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Basic Certification Training
Diverguy1 - 7/09/2008 10:38 AM
Category: Training
Replies: 14

Do you think your basic certification training has properly prepared you for scuba diving?

Training has changed a lot over the years and requirements have been revised to accomodate more divers. Most agencies have allowed younger divers and made it pretty easy to get certified. Agencies like NAUI allow instructors to change up the training within their guidelines.

I was trained back in the rough and tumble days when a basic certification was pretty much what a Master Diver course is now.

So I’m curious if you feel your training was complete enough as a basic diver?
DoctorDane - 7/09/2008 12:12 PM
I took my PADI advanced open water course, and I think its hilarious how they call it advanced. Its essentially a teaser to get you to do more. I think that some classes teach you something but so far it has been mostly experience, something I can admit I need more of.
seawolfdiving - 7/09/2008 1:28 PM
No Comment...!
Diverguy1 - 7/09/2008 1:52 PM

No Comment...!

That speaks volumes coming from a NAUI instructor.
seawolfdiving - 7/09/2008 2:14 PM

Yep. I used to be a dual agency certified instructor. I have since discontinued my affiliation with the other agency. There are good reasons why I choose to continue teaching under the NAUI system...

One of the reasons involved the answers to this very question.
divegirlca - 7/09/2008 2:22 PM
I agree as well. I had started my advanced class a couple of years ago and was one dive away from finishing due to ear problems. And then when you get into the specialties, it is the same thing - pay, do a few dives, then you get your I still intend to finish my advanced, but PADI is saying I have to redo the entire thing...which I think is ridiculous - I could understand if I haven’t been diving for 2 years, but that is not the case.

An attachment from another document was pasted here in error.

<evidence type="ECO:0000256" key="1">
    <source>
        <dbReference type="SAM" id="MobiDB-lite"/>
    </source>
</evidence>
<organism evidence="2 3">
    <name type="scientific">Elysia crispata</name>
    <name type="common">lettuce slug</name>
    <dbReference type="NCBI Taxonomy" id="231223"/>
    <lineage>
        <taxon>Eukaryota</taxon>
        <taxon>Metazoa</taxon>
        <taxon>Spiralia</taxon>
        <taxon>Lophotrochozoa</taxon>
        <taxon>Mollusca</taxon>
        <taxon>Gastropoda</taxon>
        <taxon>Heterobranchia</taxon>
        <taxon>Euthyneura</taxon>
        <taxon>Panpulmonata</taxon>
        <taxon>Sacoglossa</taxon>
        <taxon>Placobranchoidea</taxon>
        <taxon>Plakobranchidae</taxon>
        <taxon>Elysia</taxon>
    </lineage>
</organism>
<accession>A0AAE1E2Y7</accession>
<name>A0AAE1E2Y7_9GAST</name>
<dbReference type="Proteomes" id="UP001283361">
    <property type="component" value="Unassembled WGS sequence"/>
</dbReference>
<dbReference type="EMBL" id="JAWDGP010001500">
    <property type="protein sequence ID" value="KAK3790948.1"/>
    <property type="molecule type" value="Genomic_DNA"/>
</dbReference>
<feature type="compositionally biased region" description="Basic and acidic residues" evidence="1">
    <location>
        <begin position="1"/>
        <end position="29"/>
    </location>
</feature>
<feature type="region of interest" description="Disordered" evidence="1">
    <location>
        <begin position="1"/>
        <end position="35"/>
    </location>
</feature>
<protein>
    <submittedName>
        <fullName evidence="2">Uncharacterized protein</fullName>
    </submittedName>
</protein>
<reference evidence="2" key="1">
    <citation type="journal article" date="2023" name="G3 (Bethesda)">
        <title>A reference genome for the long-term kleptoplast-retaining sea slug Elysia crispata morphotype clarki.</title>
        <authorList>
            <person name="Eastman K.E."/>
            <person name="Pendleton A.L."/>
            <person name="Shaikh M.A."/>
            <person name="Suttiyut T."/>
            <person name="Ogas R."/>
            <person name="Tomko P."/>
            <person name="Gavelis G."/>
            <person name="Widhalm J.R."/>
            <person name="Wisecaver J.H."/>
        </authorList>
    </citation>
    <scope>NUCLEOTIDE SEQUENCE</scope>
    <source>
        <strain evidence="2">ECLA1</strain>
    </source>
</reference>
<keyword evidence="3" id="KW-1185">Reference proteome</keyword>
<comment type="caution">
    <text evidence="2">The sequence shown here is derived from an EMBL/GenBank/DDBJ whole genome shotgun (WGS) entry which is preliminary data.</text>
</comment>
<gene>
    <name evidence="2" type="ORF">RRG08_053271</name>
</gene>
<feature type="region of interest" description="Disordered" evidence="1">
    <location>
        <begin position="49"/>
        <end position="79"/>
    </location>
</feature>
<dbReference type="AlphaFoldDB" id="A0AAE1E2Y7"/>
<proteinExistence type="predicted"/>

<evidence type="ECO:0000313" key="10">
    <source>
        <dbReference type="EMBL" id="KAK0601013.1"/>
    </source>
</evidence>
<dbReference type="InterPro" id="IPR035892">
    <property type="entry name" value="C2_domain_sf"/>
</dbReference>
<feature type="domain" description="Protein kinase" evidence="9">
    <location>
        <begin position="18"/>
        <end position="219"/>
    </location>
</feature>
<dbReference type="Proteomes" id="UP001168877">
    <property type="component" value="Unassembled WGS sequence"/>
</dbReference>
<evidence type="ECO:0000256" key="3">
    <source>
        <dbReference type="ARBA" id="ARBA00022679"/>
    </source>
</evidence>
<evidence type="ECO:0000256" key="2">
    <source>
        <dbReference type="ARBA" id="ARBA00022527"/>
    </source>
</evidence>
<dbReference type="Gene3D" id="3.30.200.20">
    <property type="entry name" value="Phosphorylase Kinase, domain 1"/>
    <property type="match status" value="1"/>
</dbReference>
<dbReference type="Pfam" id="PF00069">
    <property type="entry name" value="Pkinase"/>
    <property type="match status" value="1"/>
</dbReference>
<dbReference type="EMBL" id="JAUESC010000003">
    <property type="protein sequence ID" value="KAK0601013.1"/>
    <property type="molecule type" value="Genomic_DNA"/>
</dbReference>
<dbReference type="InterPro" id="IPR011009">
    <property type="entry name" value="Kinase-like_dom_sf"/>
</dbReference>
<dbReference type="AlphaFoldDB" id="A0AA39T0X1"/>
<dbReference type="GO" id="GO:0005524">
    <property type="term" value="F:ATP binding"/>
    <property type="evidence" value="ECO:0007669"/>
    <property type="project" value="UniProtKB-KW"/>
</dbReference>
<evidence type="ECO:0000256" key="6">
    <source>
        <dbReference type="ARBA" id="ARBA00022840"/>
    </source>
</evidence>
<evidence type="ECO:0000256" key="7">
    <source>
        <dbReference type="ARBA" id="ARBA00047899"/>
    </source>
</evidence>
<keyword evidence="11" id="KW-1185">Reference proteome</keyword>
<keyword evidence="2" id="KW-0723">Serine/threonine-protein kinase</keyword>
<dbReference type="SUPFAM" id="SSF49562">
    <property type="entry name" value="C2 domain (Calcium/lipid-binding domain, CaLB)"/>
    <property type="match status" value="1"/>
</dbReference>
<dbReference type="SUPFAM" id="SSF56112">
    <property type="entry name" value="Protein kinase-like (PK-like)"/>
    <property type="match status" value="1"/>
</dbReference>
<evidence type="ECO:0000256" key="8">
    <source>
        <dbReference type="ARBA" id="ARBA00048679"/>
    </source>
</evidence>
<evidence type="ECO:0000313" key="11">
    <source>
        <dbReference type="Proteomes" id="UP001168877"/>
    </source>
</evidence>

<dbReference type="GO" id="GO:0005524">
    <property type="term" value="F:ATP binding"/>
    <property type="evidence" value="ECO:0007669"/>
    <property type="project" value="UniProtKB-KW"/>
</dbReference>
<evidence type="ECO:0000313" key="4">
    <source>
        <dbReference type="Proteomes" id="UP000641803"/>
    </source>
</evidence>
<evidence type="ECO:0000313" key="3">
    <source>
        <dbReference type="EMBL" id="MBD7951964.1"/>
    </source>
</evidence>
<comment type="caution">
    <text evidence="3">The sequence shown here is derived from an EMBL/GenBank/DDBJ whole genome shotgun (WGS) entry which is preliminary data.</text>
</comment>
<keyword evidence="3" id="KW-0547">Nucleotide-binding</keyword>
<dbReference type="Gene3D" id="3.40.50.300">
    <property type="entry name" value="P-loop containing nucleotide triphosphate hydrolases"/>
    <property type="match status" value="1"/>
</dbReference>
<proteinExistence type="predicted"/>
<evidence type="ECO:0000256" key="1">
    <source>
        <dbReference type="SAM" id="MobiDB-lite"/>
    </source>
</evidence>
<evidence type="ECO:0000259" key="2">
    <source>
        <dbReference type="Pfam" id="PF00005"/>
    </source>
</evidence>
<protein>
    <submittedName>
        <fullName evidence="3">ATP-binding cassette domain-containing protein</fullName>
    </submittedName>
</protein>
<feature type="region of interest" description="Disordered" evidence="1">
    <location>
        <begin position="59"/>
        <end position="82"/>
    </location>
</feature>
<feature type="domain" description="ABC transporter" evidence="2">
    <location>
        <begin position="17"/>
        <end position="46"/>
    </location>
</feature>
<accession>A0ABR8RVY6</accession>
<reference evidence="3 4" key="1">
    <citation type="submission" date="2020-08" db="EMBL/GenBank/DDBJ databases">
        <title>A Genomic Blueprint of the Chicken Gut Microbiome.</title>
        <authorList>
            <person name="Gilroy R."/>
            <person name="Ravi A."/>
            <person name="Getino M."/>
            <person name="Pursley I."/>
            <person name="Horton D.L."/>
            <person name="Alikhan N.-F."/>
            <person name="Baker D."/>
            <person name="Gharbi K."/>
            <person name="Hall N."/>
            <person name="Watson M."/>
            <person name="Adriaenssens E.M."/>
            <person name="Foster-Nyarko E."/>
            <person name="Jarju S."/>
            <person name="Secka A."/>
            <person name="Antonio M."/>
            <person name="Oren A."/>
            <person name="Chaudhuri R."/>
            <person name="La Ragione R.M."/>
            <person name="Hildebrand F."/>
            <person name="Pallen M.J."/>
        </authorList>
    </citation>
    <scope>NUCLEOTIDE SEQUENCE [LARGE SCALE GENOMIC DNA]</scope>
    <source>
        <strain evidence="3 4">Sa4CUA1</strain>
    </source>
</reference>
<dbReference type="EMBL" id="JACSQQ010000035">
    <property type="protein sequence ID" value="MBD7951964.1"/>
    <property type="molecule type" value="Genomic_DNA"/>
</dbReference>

Karlito68 - 7/09/2008 3:11 PM
LOL. The new PADI courses are a joke in my opinion. Its all home study then show up for your pool sessions a beach dive or 2 and a boat, boom your certified. The only courses I really learned something in aside from open water was wreck, nitrox, and rescue.. Rescue was great. As for the boat diving cert, bouancy control cert, ect. These are things you should already know or be learning on your own after open water. To charge a course fee for them is criminal especially at PADI rates. I do want to get my Dive Master. I think that program has a lot to offer in terms of continued education if you get a good instructor.
Diverguy1 - 7/09/2008 3:21 PM

I really didn’t want this question to be about which agency was better or doing this or that. I really believe all the agencies are caving into commercialism to an extent. Diving is difficult and inherantly dangerous. We are not meant to breathe under water. Why would you say, "Here is the tank, stick this part in your mouth and, oh, don’t hold your breath. Have fun!"

I’m not advocating returning to the grueling, Navy inspired basic classes I took but I do believe instructors from ALL agencies owe their students a better education.